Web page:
I learned the meaning of the word fear on May 31, 2012. My day actually began the prior morning when my daughter called to say it was time to go to the hospital. Ten family members raced to get there, each filled with love, anticipation, excitement, amazement and wonder. My granddaughter was about to be born.
We took turns visiting with my daughter and son-in-law in the delivery room. The number of centimeters, dilation, softness, epidurals— who knows what everyone was talking about. All I cared about was a pain-free delivery and good health for all.
After countless hours, the number of centimeters dilated seemed to stall, and Pitocin was administered. Unfortunately, the baby didn’t take kindly to the stimulus and her heart rate dropped. So did mine, especially as the day dragged on. The joking and frivolity that had helped to pass time took on an edge of nervousness.
Shortly after midnight on the 31st, anxiety morphed into fear. Out of nowhere, at least 10 doctors and nurses scrambled (some even ran) into my daughter’s delivery room. It was the start of her 16th hour of labor at NYU Hospital in Manhattan.
The mood in the waiting room became almost frantic as we waited for word about my daughter and the expected arrival of our newest family member.
Within minutes of the charge into the delivery room, out the doctors and nurses rushed, this time to the operating room. My daughter, laying flat in a stretcher, was quickly wheeled passed us. The ashen color of my son-in-law’s face spoke volumes as he walked alongside my daughter. Even when my daughter flashed a thumbs up sign from her stretcher, we knew something was very wrong.
Imagine, my daughter in serious trouble, giving us a thumbs up so we wouldn’t worry. My bottom lip quivered as tears filled my eyes and dripped down my face.
That’s when I realized the sour taste in my mouth was fear. Franklin D. Roosevelt’s famous quote came to mind: “The only thing we have to fear is fear itself.” I was having a tough time breathing, let alone keeping all the fear down.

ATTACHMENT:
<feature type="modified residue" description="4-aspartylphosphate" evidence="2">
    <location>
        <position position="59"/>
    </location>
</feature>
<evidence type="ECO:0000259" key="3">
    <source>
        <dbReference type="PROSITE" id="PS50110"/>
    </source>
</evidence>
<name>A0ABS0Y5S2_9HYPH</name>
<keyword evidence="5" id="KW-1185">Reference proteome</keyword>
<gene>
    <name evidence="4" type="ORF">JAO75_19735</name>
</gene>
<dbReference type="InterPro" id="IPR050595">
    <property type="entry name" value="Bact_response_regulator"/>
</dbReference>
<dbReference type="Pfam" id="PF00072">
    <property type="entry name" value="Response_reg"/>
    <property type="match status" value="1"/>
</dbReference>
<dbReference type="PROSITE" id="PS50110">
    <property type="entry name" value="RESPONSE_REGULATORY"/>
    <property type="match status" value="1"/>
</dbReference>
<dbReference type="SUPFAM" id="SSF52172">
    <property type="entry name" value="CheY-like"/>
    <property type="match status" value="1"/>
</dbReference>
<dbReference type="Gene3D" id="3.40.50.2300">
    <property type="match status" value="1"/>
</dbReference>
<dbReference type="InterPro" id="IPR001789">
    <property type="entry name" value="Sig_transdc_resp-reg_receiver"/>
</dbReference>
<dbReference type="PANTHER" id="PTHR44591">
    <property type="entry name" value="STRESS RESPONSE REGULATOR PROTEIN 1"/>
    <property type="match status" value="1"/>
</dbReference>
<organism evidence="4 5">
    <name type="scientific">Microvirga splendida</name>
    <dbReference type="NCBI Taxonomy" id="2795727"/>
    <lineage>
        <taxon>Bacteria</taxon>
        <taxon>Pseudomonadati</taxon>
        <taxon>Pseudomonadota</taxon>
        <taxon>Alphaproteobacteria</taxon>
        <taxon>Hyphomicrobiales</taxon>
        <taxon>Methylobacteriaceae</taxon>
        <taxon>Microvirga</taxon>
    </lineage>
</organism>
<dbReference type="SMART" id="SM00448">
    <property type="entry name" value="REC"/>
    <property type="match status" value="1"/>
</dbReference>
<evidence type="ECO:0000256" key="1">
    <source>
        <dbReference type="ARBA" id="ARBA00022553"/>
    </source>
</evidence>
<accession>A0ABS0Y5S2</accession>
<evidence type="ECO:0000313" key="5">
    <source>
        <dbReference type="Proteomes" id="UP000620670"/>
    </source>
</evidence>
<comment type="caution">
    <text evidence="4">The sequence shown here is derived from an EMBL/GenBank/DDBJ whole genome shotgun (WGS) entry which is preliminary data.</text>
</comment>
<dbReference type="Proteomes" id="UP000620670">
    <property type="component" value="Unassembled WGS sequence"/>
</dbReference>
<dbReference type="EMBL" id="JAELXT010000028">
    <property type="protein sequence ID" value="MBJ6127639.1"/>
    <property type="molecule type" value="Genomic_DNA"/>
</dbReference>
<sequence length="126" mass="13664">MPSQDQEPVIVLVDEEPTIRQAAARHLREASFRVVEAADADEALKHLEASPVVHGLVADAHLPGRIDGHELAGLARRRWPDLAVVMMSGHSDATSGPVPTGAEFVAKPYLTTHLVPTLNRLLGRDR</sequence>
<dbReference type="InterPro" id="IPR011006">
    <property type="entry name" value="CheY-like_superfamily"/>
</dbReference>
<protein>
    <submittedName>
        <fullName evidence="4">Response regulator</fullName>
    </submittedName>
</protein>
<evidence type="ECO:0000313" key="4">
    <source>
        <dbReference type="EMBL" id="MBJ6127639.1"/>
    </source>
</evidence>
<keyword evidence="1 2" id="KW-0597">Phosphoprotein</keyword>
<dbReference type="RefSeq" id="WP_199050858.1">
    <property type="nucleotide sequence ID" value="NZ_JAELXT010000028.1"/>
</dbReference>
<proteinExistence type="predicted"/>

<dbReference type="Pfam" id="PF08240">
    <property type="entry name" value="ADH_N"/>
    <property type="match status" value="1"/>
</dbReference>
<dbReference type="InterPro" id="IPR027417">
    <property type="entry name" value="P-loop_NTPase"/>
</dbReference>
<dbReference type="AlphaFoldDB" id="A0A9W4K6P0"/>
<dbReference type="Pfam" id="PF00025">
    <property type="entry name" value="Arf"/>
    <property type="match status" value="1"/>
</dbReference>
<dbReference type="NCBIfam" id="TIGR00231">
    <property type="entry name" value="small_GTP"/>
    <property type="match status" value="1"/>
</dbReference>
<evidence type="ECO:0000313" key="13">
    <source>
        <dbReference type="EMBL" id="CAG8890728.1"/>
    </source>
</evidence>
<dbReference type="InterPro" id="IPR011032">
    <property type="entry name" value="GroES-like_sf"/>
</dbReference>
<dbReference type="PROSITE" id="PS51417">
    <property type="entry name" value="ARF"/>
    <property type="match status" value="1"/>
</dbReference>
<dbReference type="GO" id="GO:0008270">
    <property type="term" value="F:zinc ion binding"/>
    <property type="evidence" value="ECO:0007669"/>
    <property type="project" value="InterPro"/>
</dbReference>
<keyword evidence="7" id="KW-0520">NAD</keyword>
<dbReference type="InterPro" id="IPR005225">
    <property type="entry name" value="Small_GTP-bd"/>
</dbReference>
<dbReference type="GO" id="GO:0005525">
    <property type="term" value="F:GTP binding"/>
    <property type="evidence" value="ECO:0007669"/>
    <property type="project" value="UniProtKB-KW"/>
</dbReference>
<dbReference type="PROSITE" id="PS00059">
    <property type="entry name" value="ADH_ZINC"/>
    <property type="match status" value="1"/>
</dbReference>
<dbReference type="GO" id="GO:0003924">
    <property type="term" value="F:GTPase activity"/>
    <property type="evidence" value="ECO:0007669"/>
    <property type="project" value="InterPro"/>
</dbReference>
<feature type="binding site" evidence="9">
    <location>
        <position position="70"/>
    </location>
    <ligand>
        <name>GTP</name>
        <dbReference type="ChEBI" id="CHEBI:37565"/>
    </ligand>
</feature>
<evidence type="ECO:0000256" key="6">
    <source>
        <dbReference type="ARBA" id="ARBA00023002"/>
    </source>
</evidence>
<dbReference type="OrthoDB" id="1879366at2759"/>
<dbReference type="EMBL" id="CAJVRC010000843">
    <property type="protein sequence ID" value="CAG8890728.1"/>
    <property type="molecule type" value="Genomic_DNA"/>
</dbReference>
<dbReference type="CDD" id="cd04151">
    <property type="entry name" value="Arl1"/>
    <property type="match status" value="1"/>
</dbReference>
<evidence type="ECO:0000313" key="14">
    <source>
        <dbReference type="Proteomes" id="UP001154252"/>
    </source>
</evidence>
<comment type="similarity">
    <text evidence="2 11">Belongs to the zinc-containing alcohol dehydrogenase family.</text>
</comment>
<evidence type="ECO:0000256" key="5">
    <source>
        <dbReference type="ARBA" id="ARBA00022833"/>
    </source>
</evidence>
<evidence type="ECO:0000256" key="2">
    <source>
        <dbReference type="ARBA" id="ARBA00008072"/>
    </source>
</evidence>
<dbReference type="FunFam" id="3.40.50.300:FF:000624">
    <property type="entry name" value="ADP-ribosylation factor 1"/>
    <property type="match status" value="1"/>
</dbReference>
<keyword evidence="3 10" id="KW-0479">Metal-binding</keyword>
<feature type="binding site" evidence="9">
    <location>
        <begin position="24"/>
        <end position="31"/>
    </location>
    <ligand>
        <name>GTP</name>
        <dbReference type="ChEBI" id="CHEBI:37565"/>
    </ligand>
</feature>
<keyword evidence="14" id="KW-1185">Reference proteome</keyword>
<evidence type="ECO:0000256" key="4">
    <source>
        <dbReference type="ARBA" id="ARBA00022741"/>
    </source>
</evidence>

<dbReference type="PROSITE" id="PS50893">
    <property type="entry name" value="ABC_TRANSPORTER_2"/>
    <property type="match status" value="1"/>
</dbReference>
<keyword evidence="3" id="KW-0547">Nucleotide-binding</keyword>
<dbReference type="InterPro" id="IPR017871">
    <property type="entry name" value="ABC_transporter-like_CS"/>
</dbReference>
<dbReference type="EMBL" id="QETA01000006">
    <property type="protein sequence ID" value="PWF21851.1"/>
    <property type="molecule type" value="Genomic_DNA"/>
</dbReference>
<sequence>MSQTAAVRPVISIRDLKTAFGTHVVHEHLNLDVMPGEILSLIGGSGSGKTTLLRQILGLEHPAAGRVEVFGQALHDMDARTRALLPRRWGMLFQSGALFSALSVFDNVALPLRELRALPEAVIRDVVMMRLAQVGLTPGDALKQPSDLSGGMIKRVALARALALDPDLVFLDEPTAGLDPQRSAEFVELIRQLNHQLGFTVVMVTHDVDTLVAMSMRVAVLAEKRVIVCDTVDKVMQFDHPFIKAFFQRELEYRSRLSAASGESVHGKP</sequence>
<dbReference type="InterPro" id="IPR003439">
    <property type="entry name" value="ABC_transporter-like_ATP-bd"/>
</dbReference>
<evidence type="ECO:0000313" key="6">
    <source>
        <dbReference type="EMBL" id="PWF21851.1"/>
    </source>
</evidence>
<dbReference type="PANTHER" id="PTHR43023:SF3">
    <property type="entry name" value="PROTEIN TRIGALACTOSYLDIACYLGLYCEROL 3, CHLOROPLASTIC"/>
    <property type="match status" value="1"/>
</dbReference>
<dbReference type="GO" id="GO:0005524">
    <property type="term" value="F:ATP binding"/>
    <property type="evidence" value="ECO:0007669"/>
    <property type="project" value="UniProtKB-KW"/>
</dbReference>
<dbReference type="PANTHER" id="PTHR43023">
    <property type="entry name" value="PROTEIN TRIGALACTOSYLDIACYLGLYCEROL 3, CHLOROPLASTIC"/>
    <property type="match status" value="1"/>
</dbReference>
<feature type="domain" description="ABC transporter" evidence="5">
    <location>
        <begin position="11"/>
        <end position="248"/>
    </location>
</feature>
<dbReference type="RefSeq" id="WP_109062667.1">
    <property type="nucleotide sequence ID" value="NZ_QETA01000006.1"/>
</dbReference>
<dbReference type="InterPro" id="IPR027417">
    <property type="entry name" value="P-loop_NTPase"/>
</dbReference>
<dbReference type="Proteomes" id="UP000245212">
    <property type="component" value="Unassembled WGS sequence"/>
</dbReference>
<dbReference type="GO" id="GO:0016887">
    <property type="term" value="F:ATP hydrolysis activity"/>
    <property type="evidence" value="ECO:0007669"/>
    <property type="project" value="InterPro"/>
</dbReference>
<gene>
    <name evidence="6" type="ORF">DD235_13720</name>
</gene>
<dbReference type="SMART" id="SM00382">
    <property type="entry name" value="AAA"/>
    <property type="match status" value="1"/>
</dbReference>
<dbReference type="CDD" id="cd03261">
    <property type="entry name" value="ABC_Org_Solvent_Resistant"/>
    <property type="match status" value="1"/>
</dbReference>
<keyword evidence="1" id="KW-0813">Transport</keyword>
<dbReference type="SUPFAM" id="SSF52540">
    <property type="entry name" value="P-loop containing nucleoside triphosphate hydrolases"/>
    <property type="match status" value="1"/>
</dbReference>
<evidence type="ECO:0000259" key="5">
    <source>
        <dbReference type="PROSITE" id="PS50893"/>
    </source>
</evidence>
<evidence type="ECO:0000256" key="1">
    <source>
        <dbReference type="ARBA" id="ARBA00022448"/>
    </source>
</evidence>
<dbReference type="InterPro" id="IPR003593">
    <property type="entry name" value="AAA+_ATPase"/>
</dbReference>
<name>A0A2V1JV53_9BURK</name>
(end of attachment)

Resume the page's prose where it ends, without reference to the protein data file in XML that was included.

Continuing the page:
Within seconds, our loved ones in the waiting room become consumed with comforting words and hugs. “We’re in a great hospital with an amazing staff,” became our mantra. But our nervous faces told the truth. We were trying to comfort each other, although each of us was gripped in fear and afraid for my daughter and her baby. We were scared of the unknown and traumatized by our lack of control.
Time seemed to stand still. The wait was endless. At one point, I found myself in the corner of the room thinking about my fear.
I remembered times I’ve been frightened.
I remember being afraid before my first date, my first kiss, the first time I was intimate with a girl. I remember being afraid, but I never tasted fear.
I remember being frightened before my first job interview, my first business presentation, quitting a great job to open my own company. But throughout these milestones, I never tasted fear.
On May 31 at 1am, I belched fear and I will never forget that taste.
At 1:45am, my son-in-law joined us in the waiting room and informed us that mommy and baby were perfect.
After 17 hours of labor, of trying for natural childbirth, of finally being ready to push her baby clear, there was a change of plan. At 1am, the baby’s heart rate plummeted when her little cheek pushed against the umbilical cord forcing the doctors to perform an emergency C-section.
My son-in-law led us to the emergency room to witness the result for ourselves.
Awestruck, I stepped back from the curtained area after taking a quick peek at my daughter holding her daughter, my granddaughter.
I lost my breath. The fear that sucked my breath away was causing me to stumble with emotion as it released hold on my body.
My son-in-law came to me and we embraced. Actually, we held each other upright and sobbed.
All were healthy. All was perfect.
Quick, somebody tell a joke.
(Yes, that is my granddaughter on this month’s cover.)